Daar Communications PLC has urged National Broadcasting Commission (NBC) to reconsider the sanction on the company, saying it has not violated any broadcasting code to deserve sanctions.
Managing Director of the broadcasting organisation, owners of African Independent Television (AIT) and RayPower FM, Mr Tony Akiotu, made the call at a news conference on Wednesday in Abuja.
Akiotu said that the organisation on July 27, received a letter from the NBC stating that in line with its statutory mandate, the commission carried out random spectrum scan on the FM band in Abuja on July 11.
He said that, according to the commission, the scan indicated that RayPower FM, Abuja, transmitting on 100.5MHz, occupied 100.3 MHz-100.6 MHz, indicating a 300-KHz band occupancy “which exceeded the 150KNz band occupancy limit allowed for FM Radio Stations’’.
Akiotu, however, said that the commission did not consider a letter for transmission boundary of 100.410 MHz to 100.59MHz and an operation frequency of 100.5MHz issued to the organisation on Feb. 10, 1999.
“Without any prior correspondence on this same subject matter, surprisingly from the blues, in the earlier letter under reference, the commission in its own wisdom asserted a case of breach against us with a fine of N100 million.
“It further threatens that the commission would not hesitate to apply higher sanctions, including revocation of licence and shutting down of the broadcast station, if the breaches persist”.
He added that on July 27, Daar Communications also received another letter stating that “NBC has observed with dismay the persistent and flagrant infringement on the provision of the Nigeria Broadcasting Code on your programme; Political Platform”.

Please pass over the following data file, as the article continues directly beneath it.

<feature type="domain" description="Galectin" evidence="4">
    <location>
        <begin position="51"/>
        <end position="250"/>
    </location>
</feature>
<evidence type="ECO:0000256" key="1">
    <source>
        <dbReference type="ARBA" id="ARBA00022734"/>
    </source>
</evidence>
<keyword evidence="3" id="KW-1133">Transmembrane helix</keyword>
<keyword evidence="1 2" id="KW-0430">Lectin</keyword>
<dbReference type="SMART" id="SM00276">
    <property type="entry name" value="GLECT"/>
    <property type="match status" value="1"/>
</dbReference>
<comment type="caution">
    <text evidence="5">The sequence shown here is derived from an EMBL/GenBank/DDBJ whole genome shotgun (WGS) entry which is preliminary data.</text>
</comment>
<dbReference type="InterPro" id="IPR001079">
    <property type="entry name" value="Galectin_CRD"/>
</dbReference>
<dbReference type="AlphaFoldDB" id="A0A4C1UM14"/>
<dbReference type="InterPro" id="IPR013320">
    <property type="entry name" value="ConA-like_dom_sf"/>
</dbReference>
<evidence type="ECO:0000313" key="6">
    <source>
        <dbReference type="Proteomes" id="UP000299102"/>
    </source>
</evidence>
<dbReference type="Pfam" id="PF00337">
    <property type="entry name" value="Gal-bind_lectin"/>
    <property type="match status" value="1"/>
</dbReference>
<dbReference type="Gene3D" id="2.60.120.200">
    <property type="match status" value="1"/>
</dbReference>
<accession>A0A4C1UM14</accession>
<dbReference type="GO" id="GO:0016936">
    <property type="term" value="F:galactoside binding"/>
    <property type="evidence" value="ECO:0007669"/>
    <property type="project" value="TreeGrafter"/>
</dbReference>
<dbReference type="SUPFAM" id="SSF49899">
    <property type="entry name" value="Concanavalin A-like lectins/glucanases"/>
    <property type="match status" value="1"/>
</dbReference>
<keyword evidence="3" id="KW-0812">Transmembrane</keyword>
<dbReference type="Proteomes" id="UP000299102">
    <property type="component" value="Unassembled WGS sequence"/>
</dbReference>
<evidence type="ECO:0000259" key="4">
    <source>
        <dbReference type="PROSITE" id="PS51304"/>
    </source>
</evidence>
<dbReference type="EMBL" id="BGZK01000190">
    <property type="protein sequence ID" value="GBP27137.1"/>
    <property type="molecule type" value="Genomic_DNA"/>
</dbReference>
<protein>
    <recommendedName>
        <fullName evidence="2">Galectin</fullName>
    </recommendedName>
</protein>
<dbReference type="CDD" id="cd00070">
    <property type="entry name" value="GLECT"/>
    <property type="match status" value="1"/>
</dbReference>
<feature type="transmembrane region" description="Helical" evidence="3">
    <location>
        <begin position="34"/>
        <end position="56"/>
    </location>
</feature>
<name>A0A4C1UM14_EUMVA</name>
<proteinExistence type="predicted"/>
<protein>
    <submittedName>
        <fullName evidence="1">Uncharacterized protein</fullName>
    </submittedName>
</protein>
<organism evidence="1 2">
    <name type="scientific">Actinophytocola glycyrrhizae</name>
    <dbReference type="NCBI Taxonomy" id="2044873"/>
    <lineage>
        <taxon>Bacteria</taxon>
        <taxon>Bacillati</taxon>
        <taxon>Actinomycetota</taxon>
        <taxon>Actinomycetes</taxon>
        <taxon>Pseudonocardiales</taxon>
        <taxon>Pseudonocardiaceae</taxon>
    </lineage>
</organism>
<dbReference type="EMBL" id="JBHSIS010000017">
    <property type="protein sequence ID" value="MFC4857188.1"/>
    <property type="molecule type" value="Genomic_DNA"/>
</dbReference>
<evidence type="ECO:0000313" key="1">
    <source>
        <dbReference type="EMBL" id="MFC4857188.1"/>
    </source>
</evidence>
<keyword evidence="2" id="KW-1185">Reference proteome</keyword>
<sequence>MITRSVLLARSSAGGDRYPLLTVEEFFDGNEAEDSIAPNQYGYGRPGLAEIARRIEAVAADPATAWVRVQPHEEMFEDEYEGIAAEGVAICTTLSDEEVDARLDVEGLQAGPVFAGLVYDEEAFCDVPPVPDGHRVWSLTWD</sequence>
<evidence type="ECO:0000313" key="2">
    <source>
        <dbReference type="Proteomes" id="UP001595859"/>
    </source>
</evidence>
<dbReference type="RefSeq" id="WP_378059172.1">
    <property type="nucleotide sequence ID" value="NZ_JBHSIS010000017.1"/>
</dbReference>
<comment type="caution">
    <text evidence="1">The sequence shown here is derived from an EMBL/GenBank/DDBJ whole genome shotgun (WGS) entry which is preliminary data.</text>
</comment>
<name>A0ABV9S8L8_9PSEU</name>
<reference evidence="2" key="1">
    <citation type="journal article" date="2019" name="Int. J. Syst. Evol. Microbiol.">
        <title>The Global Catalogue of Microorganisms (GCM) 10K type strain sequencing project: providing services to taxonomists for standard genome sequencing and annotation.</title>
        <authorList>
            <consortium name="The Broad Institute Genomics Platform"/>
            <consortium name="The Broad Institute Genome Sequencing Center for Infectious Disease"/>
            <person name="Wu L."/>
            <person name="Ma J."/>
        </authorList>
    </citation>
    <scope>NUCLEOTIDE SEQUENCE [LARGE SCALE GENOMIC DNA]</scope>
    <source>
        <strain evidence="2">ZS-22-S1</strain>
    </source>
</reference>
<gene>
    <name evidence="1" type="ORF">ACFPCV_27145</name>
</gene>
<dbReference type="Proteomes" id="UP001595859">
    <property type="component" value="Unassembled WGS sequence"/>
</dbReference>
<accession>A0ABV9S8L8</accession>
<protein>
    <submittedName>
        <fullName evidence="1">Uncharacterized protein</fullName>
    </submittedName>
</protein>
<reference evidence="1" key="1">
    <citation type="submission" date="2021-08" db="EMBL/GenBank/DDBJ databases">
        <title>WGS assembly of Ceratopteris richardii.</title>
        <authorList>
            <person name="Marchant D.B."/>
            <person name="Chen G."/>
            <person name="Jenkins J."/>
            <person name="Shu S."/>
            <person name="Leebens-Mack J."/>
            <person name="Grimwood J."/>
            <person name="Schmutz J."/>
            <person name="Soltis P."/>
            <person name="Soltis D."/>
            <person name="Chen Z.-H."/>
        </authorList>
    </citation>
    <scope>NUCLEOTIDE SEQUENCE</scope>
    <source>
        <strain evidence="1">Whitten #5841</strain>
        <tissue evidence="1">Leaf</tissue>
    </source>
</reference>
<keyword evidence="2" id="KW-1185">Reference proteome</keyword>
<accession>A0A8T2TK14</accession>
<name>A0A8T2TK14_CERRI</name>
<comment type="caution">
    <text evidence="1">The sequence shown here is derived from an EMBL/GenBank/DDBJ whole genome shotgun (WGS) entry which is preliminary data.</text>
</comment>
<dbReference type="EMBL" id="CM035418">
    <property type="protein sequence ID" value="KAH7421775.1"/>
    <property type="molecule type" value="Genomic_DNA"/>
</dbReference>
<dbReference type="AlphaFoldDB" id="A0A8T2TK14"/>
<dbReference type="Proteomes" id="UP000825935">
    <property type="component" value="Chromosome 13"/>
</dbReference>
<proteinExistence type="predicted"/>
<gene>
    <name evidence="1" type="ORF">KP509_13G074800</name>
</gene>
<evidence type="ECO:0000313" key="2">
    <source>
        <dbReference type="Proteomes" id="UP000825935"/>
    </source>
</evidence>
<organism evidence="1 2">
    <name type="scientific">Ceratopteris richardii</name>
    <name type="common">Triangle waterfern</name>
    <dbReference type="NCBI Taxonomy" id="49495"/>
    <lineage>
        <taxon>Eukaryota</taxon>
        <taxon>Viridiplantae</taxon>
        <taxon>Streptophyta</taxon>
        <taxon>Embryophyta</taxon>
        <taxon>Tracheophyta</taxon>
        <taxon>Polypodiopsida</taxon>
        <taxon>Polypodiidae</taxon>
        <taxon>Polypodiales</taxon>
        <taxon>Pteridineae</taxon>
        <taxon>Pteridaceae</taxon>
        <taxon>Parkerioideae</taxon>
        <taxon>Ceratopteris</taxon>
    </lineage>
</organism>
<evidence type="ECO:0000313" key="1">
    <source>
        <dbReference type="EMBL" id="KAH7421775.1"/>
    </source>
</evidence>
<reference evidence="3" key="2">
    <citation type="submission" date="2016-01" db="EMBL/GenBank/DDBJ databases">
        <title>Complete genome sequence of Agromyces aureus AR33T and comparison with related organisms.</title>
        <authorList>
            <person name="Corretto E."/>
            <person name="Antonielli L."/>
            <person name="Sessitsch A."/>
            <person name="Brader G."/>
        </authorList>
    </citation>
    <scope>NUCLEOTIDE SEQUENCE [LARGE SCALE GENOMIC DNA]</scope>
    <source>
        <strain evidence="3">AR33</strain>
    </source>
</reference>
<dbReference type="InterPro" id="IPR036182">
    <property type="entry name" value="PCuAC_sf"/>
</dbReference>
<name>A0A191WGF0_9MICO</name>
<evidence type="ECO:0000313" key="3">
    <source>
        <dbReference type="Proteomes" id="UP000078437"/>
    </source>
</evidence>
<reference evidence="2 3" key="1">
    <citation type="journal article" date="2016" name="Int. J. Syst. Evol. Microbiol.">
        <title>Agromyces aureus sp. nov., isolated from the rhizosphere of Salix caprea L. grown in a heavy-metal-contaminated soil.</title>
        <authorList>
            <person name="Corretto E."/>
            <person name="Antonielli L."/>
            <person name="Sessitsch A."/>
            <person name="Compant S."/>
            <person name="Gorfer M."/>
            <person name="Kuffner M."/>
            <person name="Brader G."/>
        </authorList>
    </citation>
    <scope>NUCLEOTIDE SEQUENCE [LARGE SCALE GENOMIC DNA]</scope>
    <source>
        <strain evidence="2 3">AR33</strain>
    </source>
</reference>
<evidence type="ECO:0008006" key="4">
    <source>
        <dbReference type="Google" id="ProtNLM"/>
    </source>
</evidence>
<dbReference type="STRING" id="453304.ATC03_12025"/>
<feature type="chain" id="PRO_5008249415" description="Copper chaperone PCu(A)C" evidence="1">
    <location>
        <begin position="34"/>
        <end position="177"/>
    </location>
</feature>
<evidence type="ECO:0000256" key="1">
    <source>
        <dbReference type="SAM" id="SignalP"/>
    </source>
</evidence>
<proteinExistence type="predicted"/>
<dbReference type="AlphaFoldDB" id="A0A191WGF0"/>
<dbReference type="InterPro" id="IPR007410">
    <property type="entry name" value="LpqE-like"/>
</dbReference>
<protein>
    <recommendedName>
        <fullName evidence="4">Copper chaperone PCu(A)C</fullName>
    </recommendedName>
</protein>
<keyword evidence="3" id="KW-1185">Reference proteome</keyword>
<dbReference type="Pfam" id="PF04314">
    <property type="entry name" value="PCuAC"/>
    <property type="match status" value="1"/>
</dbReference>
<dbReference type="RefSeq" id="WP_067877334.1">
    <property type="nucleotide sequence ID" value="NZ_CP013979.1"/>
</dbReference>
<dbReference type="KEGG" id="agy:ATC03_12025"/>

Akiotu stated that severally, the company was invited to the commission to either drop some presenters or decimate/tone down the vibrancy of the programme or navigate the discourse to support the government.
“Succinctly put, we have been intimidated, threatened and every attempt made to muzzle and stifle our constitutionally-guaranteed freedom of expression”.
He said that though Daar Communications considered all intent and purposes of the sanctions as unjust, unfair and assault on it, as a corporate citizen and licensee, it had paid the fines of N500,000 and N10 million respectively.
“We request that after due diligence by the appropriate officers of the commission and the institution of the state, it will eventually be discovered that we were indeed unjustly fined.
“And, the most honourable thing is to appropriately effect the necessary refund and restitution.’’
The managing director also expressed worry over the closure of the company’s Yola station by the NBC.
He added that its installed equipment in Owerri, Umuahia and Enugu had been vandalised and carted away by unknown persons due to the refusal of NBC to inspect and allow it to commence transmission at the stations.
He also said that the 2016-2021 licence fees were another area of concern to the company.
According to Akiotu, in view of the tight economic situation in the country, the organisation made an offer to pay the fees in monthly instalments based on the 2010/2015 rates, but was rejected by NBC.
“We are bold to state that it is not only Daar Communications PLC that allegedly owes the NBC licence fees for the period of 2016/2021.
“Therefore, it is indeed blackmail and name-calling in a bid to embarrass, discredit and hang the station.’’
He appealed to the commission to let Daar Communication be, saying that the organisation was determined to continue to serve the people of Nigeria professionally, responsibly and diligently.
“As an organisation, we do not bear any hatred for any government nor are we affiliated with, or an appendage of any institution, political interest or group of persons.
“Our loyalty is to the great people of the Federal Republic of Nigeria in particular, and humanity in general.
“We are forever poised to discharge and fulfil our obligation to the country as enshrined in section 22 of the Constitution of the Federal Republic of Nigeria.’’